He cajoled me into doing his dirty work with the promise of a modest pay rise. 10 digits – 0-9 - in a hat (mine!) with muggins choosing the numbers. Mr Bevin’s brilliant solution to the mining problem - decided no doubt over a few too many ports with Mr Churchill and boys. It was this. All men whose national service number ended in 1 of the 2 numbers chosen by me, had to go down the mines whether he liked it or not. There were to be no exceptions. From public schoolboy – and this bit filled him with glee - to the poorest labourer, It was down the mines or go to prison. It all seemed so unfair. And I told him so in no uncertain terms!.
My job was on Haulage – the equipment that moved the tubs around in the mine. I stood at the bottom of the cage-shaft pushing the tubs into the cage. The cage, which was a one up one down affair, had two decks. You also had to go down in it to work. I preferred the top deck. It was much more comfortable. At least you could stand up, whereas those in the bottom deck had to crouch.
And so it went on - every month for nigh on 2 years. Out of my hat! “I’ll buy you another” he said. “But I like this one” I said, pulling out September’s digits as if it were a lucky dip. 5, and - I swished the paper around a bit - 8. I sighed. “There go another 1000 young men - doomed to the dark.” Some lucky dip, I muttered, turning back to my desk.
There were 2 shifts – 2 to 9 and 9 to 5 – like office hours really, but even though you were underground your mental clock always knew the time. It was pretty grim, and many of us were coughing up coal dust all weekend. But I made the most of my free time. I joined the Colliery Band for a while. First I had a go at the trumpet and then on the euphonium. I also enjoyed going to dances, because an 18 year old likes to meet the girls. But it wasn’t easy to get a girl interested in you because we had no badges, no uniform – nothing to show them who we were. No heroic tales of daring deeds. Nothing. They thought we were conscientious objectors, so they wouldn’t have anything to do with us. I got used to being a wallflower. But I enjoyed my dancing lessons!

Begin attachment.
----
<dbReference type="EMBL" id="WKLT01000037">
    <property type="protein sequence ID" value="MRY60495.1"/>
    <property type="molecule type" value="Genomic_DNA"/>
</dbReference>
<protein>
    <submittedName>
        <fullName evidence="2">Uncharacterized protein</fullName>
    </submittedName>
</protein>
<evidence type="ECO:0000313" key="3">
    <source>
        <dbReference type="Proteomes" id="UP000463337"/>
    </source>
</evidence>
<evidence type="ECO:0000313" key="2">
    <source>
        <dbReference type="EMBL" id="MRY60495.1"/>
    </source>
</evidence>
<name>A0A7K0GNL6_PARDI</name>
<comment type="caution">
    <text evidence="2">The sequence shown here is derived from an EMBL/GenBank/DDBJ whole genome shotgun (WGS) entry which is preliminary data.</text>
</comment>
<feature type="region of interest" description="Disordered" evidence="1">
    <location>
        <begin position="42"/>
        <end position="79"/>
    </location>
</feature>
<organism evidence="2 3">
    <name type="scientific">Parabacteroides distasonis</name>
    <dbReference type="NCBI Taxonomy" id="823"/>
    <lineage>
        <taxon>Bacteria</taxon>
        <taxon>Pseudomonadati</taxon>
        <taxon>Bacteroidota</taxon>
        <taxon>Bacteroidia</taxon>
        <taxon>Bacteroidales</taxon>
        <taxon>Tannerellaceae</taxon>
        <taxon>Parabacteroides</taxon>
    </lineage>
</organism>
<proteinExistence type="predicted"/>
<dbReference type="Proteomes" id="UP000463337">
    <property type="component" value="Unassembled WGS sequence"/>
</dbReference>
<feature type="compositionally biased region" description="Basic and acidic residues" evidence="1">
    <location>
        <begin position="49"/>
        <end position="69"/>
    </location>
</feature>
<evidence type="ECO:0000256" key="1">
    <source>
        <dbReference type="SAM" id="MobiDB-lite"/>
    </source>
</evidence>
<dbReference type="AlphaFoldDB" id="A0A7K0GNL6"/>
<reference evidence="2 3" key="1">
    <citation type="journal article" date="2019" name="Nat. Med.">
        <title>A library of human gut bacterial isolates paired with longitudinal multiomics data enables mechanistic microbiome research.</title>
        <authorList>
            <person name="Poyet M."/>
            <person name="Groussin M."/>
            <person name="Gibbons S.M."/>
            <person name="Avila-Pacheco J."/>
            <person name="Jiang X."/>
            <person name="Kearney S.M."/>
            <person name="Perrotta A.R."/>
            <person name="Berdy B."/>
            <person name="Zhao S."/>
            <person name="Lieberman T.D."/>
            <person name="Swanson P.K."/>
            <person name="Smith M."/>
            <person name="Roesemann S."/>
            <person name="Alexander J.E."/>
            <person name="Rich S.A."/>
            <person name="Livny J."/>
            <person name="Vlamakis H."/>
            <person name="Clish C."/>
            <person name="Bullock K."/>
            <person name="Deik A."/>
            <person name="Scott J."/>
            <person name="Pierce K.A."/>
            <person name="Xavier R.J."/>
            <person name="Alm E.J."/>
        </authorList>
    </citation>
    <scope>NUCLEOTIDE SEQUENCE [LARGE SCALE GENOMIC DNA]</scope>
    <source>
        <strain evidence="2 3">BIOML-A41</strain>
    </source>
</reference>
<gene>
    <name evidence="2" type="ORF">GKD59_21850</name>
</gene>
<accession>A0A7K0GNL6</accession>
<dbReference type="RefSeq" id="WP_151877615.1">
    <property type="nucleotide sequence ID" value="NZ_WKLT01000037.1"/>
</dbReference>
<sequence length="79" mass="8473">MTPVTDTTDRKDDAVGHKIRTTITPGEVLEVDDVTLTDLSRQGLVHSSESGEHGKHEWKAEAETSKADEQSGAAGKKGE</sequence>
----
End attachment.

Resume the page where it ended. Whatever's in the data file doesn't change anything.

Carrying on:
Then to crown it all he said their jobs would not be kept open for them at the end of the war! Ooh, it made me so cross! But by this time I’d learnt to button my mouth. He’d made it quite clear that there’d be no job for me if I didn’t tow the line, so, after that, I kept my opinions well and truly to myself
I missed my job. I’d been a Radio technician, working for Rediffusion. I was really passionate about radio and loved my job. In the war years radios weren’t regularly available, so Rediffusion invented a way to give more people a chance to hear it by arranging cables between houses and a sub-station It was so exciting being part of the latest invention.
At last it was over. “You can have your hat back now Mrs C” he said, and he handed me back my once beautiful hat – now shabby and dusty from its spate of war-work. “No thankyou, Mr. Bevin” I said frostily, as I dropped it into the waste paper basket. “It’s no longer the fashion.”
At the end of the war I went to get my old job back, but they had no vacancies, so I wrote round to all the radio manufacturers, but it was Murphy’s in Welwyn Garden City who offered me a position, which I held for many years. I was one of the lucky ones.
I used to hope no-one would ask what I did in the war, because there was a stigma attached to being just a Bevin Boy. We were simply of no consequence. Not until 1998 were we allowed to march with the others on Remembrance Day. But we’d had no choice. From the beginning of 1944 to the end of the war 47,859 young men were conscripted to the mines. We are known as “The Forgotten Army.”